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A system of Christian mystical philosophy developed by the Austrian, Rudolf Steiner (1861-1925). Son of a stationmaster, he studied science at Vienna University and thereafter worked till 1897 on the Weimar edition of Goethe's works. He joined the Theosophists,* but finding them overinfluenced by oriental religious ideas, he left them to develop a Christianized version of theosophy which he called “anthroposophy.” In 1913 he established an institute at Dornach near Basle, to incorporate the newly formed Anthroposophical Society and to provide a publishing house. Similar institutes were later set up in other countries as were also the Rudolf Steiner schools which specialize in the education of maladjusted children.

Steiner's thought encompassed the whole range of speculative philosophy. Basically his aim was “to raise the faculties of the soul to develop organs of spiritual insight.” He held that the story of evolution represented the various stages by which man as a created spiritual being became clothed in flesh. Though spiritual man was made in God's image, this image was soon distorted and Christ often intervened (e.g., by giving man an upright posture) to aid his restoration. The last and most important spiritual intervention was at Calvary by which means man is finally offered salvation from earthly entanglement. Steiner held that the Parousia, heralding the completion of man's redemption, started in our own century with the appearance of Christ in the etheric sphere. The anthroposophical movement owed much to Steiner's magnetic personality: he attracted many, some “cranky” and unbalanced, but many too of acknowledged ability who were unconventional but religiously and mystically inclined. Perhaps his most enduring work was in the field of education.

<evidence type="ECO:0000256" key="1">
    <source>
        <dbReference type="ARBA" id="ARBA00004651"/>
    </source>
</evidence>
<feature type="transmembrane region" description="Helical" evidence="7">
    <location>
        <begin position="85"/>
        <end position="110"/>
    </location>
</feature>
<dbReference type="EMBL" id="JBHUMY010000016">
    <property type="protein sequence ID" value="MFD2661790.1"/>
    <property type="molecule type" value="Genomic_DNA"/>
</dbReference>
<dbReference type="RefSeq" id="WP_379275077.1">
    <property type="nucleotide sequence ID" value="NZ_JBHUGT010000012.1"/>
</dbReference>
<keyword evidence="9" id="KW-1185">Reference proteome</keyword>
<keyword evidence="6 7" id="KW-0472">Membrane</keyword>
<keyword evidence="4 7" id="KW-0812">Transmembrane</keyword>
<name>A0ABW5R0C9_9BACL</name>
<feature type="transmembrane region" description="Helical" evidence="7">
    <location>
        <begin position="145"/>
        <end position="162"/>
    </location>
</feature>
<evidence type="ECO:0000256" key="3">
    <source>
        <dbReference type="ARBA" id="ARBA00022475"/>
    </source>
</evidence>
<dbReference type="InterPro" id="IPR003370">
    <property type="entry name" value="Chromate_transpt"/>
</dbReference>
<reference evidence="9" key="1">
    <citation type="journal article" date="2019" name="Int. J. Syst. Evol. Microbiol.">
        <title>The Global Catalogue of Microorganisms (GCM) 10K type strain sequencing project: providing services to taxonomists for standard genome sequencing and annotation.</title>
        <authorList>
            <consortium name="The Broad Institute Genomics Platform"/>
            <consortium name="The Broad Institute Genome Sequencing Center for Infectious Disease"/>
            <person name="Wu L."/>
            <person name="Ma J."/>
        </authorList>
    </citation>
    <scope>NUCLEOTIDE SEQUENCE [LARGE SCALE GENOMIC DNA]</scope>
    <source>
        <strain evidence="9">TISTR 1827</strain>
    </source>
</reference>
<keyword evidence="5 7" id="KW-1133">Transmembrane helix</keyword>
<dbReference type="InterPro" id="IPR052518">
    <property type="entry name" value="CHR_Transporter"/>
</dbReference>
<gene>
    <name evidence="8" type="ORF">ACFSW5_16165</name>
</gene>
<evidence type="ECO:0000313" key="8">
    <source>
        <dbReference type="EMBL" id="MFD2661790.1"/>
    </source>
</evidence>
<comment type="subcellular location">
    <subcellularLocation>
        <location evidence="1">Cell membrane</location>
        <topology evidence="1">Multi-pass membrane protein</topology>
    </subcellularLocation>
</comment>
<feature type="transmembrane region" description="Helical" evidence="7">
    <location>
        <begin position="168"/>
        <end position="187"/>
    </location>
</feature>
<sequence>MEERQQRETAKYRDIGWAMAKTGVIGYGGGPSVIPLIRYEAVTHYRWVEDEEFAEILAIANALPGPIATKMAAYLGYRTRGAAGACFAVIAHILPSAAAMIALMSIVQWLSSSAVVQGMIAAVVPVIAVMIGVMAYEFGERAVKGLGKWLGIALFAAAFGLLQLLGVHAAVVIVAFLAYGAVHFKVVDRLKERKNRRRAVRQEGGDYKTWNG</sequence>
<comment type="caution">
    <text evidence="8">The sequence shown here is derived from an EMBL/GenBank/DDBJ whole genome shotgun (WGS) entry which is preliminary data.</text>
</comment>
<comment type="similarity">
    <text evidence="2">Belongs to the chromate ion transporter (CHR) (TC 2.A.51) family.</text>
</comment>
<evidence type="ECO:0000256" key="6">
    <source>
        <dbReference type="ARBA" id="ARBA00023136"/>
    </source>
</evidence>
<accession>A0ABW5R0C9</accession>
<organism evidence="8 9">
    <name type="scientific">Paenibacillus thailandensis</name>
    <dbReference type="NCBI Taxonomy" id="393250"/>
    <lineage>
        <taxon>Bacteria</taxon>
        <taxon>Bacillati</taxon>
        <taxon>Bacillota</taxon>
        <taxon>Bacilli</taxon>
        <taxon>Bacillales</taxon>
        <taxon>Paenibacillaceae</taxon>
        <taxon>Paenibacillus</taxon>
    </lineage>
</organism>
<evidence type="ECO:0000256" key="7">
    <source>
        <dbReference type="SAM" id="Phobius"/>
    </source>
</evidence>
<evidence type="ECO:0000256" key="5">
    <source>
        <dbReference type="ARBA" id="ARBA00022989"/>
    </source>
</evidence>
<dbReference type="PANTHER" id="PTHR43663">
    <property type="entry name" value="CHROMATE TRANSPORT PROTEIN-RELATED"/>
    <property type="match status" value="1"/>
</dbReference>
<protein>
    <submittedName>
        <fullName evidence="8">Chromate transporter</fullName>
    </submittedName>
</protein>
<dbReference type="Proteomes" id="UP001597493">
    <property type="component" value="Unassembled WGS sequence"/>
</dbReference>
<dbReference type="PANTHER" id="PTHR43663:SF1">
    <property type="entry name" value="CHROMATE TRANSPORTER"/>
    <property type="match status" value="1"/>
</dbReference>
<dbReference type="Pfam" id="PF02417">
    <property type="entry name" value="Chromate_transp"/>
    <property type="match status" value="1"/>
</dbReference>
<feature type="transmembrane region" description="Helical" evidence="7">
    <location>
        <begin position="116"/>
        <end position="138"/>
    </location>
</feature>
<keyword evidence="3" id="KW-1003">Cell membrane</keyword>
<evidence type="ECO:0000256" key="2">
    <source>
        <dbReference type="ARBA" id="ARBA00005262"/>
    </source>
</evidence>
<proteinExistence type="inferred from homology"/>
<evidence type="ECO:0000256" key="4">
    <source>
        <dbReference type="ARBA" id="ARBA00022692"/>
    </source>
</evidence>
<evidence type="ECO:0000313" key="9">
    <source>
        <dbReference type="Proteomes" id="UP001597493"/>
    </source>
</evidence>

Steiner's autobiography (ET 1928) is the main source of information about the man; his views are contained in his numerous books, notably Spiritual Science and Medicine (1948 ed.); see also Rudolph Steiner: Recollections by some of his Pupils (1958); works by G. Kaufmann (1922) and A.P. Shepherd (1954); and particularly the centenary volume, The Faithful Thinker (ed. A.C. Harward, 1961).